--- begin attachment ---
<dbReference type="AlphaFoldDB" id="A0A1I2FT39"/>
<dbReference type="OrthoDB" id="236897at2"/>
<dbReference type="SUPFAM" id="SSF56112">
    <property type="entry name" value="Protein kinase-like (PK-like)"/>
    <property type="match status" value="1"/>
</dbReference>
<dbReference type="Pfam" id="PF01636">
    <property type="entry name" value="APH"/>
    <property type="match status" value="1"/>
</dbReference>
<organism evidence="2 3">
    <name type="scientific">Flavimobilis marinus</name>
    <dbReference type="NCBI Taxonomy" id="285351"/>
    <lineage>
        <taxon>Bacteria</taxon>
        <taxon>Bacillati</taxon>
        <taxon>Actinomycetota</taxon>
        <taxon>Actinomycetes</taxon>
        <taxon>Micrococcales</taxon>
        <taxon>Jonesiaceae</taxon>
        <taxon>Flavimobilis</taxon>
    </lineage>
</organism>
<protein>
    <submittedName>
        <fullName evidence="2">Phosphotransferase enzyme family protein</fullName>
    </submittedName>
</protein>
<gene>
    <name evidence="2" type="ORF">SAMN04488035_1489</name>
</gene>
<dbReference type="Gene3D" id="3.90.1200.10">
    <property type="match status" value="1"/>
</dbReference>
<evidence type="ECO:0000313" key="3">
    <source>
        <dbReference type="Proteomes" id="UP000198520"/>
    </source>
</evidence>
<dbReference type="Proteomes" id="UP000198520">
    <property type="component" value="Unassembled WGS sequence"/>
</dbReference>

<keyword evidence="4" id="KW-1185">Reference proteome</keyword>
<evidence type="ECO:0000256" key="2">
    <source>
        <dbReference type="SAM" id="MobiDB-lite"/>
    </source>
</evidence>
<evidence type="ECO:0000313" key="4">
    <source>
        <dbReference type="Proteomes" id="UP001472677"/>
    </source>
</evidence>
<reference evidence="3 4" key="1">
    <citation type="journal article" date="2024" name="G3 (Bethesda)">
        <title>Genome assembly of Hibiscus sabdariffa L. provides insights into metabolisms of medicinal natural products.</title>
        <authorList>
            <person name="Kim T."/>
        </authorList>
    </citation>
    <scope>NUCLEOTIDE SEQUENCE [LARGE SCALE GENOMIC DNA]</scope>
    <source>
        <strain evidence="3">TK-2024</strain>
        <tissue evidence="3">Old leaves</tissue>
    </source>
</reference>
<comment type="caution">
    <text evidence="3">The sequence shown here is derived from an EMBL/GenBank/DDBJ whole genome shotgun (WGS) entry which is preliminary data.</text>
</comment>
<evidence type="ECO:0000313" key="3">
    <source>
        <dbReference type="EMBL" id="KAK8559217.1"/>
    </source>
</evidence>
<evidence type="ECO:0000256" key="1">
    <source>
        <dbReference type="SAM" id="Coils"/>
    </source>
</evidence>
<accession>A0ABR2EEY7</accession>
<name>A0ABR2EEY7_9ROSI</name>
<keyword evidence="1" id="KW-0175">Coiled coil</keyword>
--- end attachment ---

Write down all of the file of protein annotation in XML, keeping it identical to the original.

<dbReference type="AlphaFoldDB" id="A0A1I2FT39"/>
<dbReference type="OrthoDB" id="236897at2"/>
<dbReference type="SUPFAM" id="SSF56112">
    <property type="entry name" value="Protein kinase-like (PK-like)"/>
    <property type="match status" value="1"/>
</dbReference>
<dbReference type="Pfam" id="PF01636">
    <property type="entry name" value="APH"/>
    <property type="match status" value="1"/>
</dbReference>
<organism evidence="2 3">
    <name type="scientific">Flavimobilis marinus</name>
    <dbReference type="NCBI Taxonomy" id="285351"/>
    <lineage>
        <taxon>Bacteria</taxon>
        <taxon>Bacillati</taxon>
        <taxon>Actinomycetota</taxon>
        <taxon>Actinomycetes</taxon>
        <taxon>Micrococcales</taxon>
        <taxon>Jonesiaceae</taxon>
        <taxon>Flavimobilis</taxon>
    </lineage>
</organism>
<protein>
    <submittedName>
        <fullName evidence="2">Phosphotransferase enzyme family protein</fullName>
    </submittedName>
</protein>
<gene>
    <name evidence="2" type="ORF">SAMN04488035_1489</name>
</gene>
<dbReference type="Gene3D" id="3.90.1200.10">
    <property type="match status" value="1"/>
</dbReference>
<evidence type="ECO:0000313" key="3">
    <source>
        <dbReference type="Proteomes" id="UP000198520"/>
    </source>
</evidence>
<dbReference type="Proteomes" id="UP000198520">
    <property type="component" value="Unassembled WGS sequence"/>
</dbReference>

<keyword evidence="4" id="KW-1185">Reference proteome</keyword>
<evidence type="ECO:0000256" key="2">
    <source>
        <dbReference type="SAM" id="MobiDB-lite"/>
    </source>
</evidence>
<evidence type="ECO:0000313" key="4">
    <source>
        <dbReference type="Proteomes" id="UP001472677"/>
    </source>
</evidence>
<reference evidence="3 4" key="1">
    <citation type="journal article" date="2024" name="G3 (Bethesda)">
        <title>Genome assembly of Hibiscus sabdariffa L. provides insights into metabolisms of medicinal natural products.</title>
        <authorList>
            <person name="Kim T."/>
        </authorList>
    </citation>
    <scope>NUCLEOTIDE SEQUENCE [LARGE SCALE GENOMIC DNA]</scope>
    <source>
        <strain evidence="3">TK-2024</strain>
        <tissue evidence="3">Old leaves</tissue>
    </source>
</reference>
<comment type="caution">
    <text evidence="3">The sequence shown here is derived from an EMBL/GenBank/DDBJ whole genome shotgun (WGS) entry which is preliminary data.</text>
</comment>
<evidence type="ECO:0000313" key="3">
    <source>
        <dbReference type="EMBL" id="KAK8559217.1"/>
    </source>
</evidence>
<evidence type="ECO:0000256" key="1">
    <source>
        <dbReference type="SAM" id="Coils"/>
    </source>
</evidence>
<accession>A0ABR2EEY7</accession>
<name>A0ABR2EEY7_9ROSI</name>
<keyword evidence="1" id="KW-0175">Coiled coil</keyword>